Cultivation is barred within 1,000 feet of any school, child care center or public park, and the growing area may not be accessible to anyone 17 or younger. A ventilation and filtration system approved by the city’s building official must be installed. A security system is required and also must be approved by the building official or police chief. A cultivation permit is required, good for two years, and the application for that must include the notarized signature of the property owner.
Eureka: Personal cultivation within 50 square feet in area and 10 feet in height, or up to 100 feet with an Exemption Request, only in a residence, is permitted. Processing area cannot exceed 20 square feet. Also regulates dispensaries, delivery services, and labs.
Ft. Bragg: Cultivation is permitted in an area up to 100 sq. feet, indoors
Fresno city: A permanent ban on cultivation and dispensaries is expected to be considered in April.
Fresno county: Fresno County unanimously passed a law to ban dispensaries and sharply restrict cultivation. It requires a “Medical MJ Cultivation Business License” for anyone seeking to grow in the county. Cultivation can only occur only in a secure, locked, enclosed structure in industrial zoning districts if 1,000 feet from any school, park, recreation area, sports facility, adult business, church, etc; there is a maximum of 99 plants is 99.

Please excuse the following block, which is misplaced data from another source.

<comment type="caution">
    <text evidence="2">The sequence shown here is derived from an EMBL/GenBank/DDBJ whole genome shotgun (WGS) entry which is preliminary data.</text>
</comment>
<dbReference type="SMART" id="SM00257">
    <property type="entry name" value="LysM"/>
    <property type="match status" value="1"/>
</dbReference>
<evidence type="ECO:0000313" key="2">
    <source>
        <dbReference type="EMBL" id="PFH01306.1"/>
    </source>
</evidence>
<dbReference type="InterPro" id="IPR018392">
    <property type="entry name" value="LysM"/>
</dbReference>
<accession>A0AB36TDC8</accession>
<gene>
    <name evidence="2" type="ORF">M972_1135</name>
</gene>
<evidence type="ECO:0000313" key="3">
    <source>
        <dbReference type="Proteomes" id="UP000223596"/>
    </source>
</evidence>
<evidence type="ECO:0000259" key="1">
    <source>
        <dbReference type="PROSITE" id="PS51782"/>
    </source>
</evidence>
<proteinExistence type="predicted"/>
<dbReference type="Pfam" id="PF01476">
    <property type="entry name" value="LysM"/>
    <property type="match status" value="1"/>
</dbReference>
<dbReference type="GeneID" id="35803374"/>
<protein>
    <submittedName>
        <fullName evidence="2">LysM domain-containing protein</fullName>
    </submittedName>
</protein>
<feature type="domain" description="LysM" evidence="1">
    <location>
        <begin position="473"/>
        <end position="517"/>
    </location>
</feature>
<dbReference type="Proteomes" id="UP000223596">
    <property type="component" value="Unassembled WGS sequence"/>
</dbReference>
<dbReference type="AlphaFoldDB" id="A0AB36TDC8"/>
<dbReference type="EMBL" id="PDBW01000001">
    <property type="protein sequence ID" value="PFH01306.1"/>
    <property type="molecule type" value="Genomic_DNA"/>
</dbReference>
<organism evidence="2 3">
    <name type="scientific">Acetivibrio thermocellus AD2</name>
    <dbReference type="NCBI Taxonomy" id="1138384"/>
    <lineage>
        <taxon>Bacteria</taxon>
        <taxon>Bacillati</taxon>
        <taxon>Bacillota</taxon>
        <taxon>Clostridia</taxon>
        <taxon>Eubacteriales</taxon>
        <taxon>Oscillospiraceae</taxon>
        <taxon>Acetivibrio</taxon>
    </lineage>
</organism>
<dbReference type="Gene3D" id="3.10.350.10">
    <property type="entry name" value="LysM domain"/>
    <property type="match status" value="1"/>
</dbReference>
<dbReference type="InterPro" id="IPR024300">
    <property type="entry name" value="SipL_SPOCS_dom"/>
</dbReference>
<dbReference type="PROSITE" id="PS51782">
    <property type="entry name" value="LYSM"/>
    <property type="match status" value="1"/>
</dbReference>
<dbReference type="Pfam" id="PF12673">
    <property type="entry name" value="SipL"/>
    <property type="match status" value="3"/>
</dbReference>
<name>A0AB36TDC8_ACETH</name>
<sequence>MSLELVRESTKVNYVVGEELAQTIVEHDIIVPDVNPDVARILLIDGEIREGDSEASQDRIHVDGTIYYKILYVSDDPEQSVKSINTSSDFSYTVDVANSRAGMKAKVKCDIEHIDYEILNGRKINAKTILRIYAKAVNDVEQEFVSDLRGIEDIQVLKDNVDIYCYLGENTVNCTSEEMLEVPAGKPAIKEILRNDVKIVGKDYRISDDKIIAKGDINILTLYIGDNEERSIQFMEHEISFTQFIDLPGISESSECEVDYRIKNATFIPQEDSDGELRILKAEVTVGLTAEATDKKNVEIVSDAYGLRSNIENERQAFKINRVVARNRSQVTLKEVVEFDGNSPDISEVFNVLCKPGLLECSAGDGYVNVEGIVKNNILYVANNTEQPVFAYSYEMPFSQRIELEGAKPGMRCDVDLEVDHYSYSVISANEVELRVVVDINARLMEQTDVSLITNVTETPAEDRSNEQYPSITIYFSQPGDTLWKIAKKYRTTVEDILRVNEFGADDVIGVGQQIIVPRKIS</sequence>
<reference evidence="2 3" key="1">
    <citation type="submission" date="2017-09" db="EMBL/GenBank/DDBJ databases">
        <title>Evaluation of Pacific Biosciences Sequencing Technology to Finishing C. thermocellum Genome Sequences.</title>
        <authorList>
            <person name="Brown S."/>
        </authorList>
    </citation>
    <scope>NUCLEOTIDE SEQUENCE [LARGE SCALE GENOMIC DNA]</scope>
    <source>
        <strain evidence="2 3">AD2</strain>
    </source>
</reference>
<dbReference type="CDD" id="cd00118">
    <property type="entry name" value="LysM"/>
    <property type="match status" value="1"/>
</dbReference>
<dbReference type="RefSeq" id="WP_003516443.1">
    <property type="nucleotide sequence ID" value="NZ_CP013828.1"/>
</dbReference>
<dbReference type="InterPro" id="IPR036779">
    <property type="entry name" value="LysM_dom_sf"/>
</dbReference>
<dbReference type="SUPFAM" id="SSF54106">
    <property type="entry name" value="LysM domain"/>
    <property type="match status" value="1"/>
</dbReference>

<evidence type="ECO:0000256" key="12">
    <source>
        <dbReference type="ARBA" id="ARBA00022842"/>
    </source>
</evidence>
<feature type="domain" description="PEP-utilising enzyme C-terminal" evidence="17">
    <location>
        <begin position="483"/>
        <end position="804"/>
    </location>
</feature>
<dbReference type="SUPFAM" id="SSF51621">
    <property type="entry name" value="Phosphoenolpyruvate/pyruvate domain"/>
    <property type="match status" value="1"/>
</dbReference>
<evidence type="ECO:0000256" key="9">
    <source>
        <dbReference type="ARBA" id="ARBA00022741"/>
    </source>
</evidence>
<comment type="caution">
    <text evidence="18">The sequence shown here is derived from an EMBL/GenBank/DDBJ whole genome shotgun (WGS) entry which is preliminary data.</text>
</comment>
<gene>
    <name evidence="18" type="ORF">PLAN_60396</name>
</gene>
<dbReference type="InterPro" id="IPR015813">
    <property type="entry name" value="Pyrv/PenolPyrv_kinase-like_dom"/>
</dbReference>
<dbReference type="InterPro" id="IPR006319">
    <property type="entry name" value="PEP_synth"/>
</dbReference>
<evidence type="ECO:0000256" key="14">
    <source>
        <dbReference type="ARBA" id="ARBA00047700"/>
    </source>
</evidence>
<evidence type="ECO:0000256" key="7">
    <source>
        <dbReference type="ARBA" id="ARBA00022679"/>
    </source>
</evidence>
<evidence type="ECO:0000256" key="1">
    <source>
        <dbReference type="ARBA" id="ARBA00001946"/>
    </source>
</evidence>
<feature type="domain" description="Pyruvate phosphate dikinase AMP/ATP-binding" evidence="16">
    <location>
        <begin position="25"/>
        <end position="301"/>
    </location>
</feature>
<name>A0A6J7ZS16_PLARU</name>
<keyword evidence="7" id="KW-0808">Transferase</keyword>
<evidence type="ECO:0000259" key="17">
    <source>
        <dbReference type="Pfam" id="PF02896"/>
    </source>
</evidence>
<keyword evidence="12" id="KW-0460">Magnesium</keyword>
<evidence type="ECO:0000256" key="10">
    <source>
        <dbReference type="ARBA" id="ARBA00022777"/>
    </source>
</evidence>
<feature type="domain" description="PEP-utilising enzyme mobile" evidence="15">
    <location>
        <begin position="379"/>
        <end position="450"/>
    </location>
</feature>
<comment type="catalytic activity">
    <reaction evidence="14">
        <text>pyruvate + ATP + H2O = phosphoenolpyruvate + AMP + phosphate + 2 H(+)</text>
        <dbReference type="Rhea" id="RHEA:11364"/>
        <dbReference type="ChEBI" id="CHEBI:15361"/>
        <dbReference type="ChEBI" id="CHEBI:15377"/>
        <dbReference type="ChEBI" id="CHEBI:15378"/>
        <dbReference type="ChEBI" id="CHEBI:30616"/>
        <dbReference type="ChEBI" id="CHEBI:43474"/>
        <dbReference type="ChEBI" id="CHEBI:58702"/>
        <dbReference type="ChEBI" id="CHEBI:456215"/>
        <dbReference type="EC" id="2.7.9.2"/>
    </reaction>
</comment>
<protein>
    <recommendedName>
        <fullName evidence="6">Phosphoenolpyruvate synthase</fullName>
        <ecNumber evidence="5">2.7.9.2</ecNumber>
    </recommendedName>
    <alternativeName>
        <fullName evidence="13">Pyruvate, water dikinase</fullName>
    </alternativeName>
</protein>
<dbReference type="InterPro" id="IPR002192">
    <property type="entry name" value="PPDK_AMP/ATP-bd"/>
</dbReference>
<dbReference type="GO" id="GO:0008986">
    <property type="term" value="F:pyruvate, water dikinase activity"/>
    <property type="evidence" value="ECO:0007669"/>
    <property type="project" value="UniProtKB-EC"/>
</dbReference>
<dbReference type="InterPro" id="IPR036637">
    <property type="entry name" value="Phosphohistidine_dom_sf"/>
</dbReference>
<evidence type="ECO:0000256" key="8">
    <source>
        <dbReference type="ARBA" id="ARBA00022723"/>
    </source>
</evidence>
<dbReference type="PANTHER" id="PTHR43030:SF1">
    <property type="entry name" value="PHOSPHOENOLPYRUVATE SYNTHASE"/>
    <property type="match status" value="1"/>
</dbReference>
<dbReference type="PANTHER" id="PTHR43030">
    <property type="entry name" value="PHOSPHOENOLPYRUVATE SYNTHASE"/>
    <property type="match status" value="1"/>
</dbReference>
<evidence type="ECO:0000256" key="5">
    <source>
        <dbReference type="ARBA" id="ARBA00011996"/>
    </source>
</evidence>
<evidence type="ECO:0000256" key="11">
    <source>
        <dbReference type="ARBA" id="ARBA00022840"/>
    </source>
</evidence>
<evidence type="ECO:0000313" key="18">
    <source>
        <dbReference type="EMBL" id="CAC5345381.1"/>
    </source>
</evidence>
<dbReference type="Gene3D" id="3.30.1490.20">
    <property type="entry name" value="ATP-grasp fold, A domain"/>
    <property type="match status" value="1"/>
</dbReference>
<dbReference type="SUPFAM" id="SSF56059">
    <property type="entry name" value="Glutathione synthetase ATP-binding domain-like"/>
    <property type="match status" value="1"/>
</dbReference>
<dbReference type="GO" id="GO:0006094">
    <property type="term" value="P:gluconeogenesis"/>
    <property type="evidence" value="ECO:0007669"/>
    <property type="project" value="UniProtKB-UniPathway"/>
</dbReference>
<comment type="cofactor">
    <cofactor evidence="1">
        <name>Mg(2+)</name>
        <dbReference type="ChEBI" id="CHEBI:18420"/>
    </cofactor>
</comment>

Gridley: The city of Gridley has banned outdoor cultivation.
Humboldt Co.: Humboldt county limits indoor gardens to 50 square feet per parcel, and 1200 watts, regardless of the number of patients.
Outdoors, patients are permitted 100 square feet and 3 lbs w/ no plant number limit.
Both indoors and out, the Cities of Fortuna and Eureka enforce SB 420 limits (6 mature/12 immature plants, 1/2 lb).
Imperial Beach: On July 7, 2011, with a 4 to 1 vote, the Imperial Beach City Council approved an ordinance banning collective cultivation of medical marijuana within city limits including in the private homes of qualified patients.
Kern County: Kern County citizens successfully gathered enough signatures to block an ordinance the Board of Supervisors passed on August 9 to limit collective membership to 3 members, and outlaw outdoor cultivation and edibles. In addition, a second emergency ordinance, taking effect immediately, disallows more than 12 plants per parcel.
Lassen County: Dispensaries and outdoor cultivation are prohibited.